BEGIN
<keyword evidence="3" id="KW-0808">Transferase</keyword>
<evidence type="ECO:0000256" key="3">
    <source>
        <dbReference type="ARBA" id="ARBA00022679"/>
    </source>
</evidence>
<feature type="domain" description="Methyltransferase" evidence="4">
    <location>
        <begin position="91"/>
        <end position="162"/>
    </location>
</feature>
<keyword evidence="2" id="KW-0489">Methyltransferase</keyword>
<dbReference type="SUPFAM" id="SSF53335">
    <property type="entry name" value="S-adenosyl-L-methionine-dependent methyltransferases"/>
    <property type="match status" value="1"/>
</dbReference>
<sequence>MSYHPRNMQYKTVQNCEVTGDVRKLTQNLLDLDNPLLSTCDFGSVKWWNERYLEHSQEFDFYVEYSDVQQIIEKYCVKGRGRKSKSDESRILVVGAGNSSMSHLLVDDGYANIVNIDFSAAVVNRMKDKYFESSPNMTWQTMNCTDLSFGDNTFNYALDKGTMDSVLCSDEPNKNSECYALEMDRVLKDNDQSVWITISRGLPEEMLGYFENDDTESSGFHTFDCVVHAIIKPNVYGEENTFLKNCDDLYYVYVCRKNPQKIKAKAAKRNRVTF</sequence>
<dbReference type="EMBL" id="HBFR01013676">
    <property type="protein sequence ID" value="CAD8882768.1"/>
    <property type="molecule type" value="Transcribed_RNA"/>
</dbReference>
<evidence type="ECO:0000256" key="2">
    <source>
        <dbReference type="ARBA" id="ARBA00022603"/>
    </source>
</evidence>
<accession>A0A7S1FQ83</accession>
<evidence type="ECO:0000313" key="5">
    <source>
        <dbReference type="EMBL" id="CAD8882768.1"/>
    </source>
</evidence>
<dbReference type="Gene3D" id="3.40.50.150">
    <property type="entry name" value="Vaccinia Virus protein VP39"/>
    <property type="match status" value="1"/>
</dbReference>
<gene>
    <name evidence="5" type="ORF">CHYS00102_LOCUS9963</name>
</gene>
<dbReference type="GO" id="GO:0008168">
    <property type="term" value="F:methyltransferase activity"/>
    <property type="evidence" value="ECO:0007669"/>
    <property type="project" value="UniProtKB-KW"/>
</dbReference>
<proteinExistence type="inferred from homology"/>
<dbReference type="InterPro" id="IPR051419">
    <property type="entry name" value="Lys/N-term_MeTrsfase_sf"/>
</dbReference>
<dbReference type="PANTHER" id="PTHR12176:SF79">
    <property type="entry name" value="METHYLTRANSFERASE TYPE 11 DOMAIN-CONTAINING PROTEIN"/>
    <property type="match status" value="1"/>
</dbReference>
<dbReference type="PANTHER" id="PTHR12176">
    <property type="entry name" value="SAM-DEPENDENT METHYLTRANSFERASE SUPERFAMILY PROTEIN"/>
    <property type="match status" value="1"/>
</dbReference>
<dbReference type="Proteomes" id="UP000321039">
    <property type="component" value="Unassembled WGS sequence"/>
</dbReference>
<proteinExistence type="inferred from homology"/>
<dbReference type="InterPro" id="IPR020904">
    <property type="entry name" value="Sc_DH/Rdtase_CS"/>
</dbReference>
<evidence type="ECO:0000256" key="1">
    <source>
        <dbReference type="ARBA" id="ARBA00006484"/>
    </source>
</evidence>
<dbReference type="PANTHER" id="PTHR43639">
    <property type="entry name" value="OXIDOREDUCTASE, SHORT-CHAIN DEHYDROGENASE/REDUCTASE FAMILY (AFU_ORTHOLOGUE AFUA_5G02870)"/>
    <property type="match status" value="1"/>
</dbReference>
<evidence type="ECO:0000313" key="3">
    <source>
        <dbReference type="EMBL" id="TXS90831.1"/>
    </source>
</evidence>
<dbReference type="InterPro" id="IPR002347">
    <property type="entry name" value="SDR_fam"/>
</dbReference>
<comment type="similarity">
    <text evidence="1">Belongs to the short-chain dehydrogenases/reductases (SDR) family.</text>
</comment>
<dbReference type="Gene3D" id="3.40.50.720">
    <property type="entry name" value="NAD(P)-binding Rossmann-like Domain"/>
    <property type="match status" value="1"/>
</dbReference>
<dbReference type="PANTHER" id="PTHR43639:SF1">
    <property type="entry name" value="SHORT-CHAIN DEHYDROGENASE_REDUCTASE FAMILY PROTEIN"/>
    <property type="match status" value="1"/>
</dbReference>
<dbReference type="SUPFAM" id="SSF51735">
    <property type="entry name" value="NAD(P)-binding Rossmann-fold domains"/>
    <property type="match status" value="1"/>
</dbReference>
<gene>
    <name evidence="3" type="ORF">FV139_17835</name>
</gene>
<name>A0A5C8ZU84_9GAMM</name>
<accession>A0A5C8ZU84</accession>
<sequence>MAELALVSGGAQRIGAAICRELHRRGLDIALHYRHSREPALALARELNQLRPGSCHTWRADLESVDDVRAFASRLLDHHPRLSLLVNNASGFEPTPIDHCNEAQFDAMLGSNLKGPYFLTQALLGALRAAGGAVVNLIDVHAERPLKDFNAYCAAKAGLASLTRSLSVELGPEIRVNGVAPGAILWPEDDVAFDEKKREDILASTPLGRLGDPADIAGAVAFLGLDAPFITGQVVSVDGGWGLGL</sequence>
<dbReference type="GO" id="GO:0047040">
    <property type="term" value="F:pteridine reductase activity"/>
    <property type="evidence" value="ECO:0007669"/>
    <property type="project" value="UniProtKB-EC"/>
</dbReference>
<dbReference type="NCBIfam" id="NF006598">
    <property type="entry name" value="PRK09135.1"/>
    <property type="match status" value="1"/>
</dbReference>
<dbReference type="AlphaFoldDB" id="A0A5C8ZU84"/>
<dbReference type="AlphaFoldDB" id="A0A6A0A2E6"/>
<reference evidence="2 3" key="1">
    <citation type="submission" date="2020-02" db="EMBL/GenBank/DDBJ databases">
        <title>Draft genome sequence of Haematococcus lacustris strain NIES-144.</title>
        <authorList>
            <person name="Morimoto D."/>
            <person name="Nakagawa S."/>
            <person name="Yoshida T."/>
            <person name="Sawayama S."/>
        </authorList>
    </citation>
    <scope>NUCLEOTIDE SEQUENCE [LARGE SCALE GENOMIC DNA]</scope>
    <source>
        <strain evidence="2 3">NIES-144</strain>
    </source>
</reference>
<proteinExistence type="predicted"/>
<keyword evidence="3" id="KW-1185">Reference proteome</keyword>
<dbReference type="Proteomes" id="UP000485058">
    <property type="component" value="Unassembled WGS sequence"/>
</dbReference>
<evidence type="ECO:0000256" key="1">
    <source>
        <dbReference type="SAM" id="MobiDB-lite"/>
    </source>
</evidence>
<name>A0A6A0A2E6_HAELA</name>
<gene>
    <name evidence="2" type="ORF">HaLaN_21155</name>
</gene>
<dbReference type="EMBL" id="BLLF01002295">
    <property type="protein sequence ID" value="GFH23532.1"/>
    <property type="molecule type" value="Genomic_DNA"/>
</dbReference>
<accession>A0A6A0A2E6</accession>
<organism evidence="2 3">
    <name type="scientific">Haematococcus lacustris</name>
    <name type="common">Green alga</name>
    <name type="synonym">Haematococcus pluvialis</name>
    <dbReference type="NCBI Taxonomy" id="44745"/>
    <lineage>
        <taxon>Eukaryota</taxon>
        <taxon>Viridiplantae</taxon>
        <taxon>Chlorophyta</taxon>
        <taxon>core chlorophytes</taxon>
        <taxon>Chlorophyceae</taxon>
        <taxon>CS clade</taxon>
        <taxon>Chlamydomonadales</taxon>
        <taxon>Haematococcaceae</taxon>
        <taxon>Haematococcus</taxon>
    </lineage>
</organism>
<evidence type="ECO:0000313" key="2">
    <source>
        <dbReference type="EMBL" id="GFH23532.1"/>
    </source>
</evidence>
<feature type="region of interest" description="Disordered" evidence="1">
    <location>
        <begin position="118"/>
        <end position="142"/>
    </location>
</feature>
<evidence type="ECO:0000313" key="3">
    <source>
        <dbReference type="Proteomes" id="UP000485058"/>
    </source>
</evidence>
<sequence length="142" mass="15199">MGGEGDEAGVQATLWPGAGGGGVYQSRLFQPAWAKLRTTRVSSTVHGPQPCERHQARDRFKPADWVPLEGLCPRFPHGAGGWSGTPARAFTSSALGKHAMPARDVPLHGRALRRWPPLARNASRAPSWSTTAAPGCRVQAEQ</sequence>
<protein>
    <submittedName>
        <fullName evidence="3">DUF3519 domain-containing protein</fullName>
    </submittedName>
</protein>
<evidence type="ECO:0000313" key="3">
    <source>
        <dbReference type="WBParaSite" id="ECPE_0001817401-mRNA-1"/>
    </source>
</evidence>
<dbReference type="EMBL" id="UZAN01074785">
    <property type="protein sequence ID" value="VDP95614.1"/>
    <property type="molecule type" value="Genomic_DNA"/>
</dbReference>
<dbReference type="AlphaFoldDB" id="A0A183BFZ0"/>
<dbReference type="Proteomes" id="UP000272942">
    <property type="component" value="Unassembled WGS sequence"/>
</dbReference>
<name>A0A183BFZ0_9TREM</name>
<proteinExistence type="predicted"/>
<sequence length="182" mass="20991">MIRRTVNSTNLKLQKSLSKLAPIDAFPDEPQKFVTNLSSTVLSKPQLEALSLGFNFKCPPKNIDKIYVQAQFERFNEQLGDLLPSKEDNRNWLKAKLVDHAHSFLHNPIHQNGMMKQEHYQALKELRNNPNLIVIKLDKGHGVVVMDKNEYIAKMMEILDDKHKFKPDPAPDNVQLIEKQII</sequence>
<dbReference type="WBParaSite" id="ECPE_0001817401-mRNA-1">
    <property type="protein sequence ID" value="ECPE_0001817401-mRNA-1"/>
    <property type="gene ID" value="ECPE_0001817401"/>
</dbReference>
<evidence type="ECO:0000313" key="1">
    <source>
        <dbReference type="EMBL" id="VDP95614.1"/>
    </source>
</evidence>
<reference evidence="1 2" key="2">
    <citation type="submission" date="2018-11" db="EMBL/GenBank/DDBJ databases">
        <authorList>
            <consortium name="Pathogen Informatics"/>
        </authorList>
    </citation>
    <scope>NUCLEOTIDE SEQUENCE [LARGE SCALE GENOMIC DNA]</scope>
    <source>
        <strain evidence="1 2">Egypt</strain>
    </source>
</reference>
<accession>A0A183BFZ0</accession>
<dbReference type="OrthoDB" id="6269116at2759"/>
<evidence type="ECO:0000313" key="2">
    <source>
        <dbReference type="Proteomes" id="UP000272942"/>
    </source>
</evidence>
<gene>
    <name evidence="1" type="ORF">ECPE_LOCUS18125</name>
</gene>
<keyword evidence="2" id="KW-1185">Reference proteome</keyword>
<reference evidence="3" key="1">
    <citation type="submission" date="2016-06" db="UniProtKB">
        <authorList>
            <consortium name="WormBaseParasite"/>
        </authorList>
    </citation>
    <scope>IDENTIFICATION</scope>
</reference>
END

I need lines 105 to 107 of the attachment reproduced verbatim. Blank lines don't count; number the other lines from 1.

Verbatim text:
    <property type="evidence" value="ECO:0007669"/>
    <property type="project" value="UniProtKB-EC"/>
</dbReference>